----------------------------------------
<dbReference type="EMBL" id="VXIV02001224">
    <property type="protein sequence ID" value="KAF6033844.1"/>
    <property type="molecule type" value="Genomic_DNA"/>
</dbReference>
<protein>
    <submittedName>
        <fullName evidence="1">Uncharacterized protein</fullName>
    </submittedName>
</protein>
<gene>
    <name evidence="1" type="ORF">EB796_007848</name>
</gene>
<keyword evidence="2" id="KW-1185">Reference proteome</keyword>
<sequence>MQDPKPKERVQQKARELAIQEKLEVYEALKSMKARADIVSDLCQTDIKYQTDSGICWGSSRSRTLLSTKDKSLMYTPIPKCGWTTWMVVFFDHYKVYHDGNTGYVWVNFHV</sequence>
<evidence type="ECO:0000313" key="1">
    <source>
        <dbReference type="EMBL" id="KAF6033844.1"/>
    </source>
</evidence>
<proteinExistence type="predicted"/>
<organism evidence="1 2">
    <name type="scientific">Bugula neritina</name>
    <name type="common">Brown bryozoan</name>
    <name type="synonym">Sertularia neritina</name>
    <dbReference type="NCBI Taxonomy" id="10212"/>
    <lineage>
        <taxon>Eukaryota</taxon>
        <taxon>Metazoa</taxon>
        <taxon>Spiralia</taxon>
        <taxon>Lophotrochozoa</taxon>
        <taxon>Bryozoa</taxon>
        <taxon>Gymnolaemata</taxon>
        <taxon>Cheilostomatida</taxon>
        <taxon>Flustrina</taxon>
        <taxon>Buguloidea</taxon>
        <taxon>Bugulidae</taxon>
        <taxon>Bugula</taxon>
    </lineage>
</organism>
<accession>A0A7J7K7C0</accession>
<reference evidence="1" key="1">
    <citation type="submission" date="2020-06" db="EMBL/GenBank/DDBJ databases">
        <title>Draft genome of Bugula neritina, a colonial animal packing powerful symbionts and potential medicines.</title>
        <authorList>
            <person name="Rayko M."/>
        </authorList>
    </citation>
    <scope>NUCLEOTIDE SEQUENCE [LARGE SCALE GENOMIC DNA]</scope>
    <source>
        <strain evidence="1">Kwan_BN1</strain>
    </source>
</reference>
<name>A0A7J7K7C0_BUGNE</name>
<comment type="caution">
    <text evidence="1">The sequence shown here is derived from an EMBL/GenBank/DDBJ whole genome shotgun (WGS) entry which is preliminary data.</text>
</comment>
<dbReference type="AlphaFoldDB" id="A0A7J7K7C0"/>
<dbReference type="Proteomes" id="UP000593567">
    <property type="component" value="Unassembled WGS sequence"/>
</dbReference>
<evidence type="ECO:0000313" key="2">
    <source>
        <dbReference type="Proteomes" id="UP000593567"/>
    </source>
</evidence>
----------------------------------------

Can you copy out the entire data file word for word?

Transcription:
<dbReference type="EMBL" id="VXIV02001224">
    <property type="protein sequence ID" value="KAF6033844.1"/>
    <property type="molecule type" value="Genomic_DNA"/>
</dbReference>
<protein>
    <submittedName>
        <fullName evidence="1">Uncharacterized protein</fullName>
    </submittedName>
</protein>
<gene>
    <name evidence="1" type="ORF">EB796_007848</name>
</gene>
<keyword evidence="2" id="KW-1185">Reference proteome</keyword>
<sequence>MQDPKPKERVQQKARELAIQEKLEVYEALKSMKARADIVSDLCQTDIKYQTDSGICWGSSRSRTLLSTKDKSLMYTPIPKCGWTTWMVVFFDHYKVYHDGNTGYVWVNFHV</sequence>
<evidence type="ECO:0000313" key="1">
    <source>
        <dbReference type="EMBL" id="KAF6033844.1"/>
    </source>
</evidence>
<proteinExistence type="predicted"/>
<organism evidence="1 2">
    <name type="scientific">Bugula neritina</name>
    <name type="common">Brown bryozoan</name>
    <name type="synonym">Sertularia neritina</name>
    <dbReference type="NCBI Taxonomy" id="10212"/>
    <lineage>
        <taxon>Eukaryota</taxon>
        <taxon>Metazoa</taxon>
        <taxon>Spiralia</taxon>
        <taxon>Lophotrochozoa</taxon>
        <taxon>Bryozoa</taxon>
        <taxon>Gymnolaemata</taxon>
        <taxon>Cheilostomatida</taxon>
        <taxon>Flustrina</taxon>
        <taxon>Buguloidea</taxon>
        <taxon>Bugulidae</taxon>
        <taxon>Bugula</taxon>
    </lineage>
</organism>
<accession>A0A7J7K7C0</accession>
<reference evidence="1" key="1">
    <citation type="submission" date="2020-06" db="EMBL/GenBank/DDBJ databases">
        <title>Draft genome of Bugula neritina, a colonial animal packing powerful symbionts and potential medicines.</title>
        <authorList>
            <person name="Rayko M."/>
        </authorList>
    </citation>
    <scope>NUCLEOTIDE SEQUENCE [LARGE SCALE GENOMIC DNA]</scope>
    <source>
        <strain evidence="1">Kwan_BN1</strain>
    </source>
</reference>
<name>A0A7J7K7C0_BUGNE</name>
<comment type="caution">
    <text evidence="1">The sequence shown here is derived from an EMBL/GenBank/DDBJ whole genome shotgun (WGS) entry which is preliminary data.</text>
</comment>
<dbReference type="AlphaFoldDB" id="A0A7J7K7C0"/>
<dbReference type="Proteomes" id="UP000593567">
    <property type="component" value="Unassembled WGS sequence"/>
</dbReference>
<evidence type="ECO:0000313" key="2">
    <source>
        <dbReference type="Proteomes" id="UP000593567"/>
    </source>
</evidence>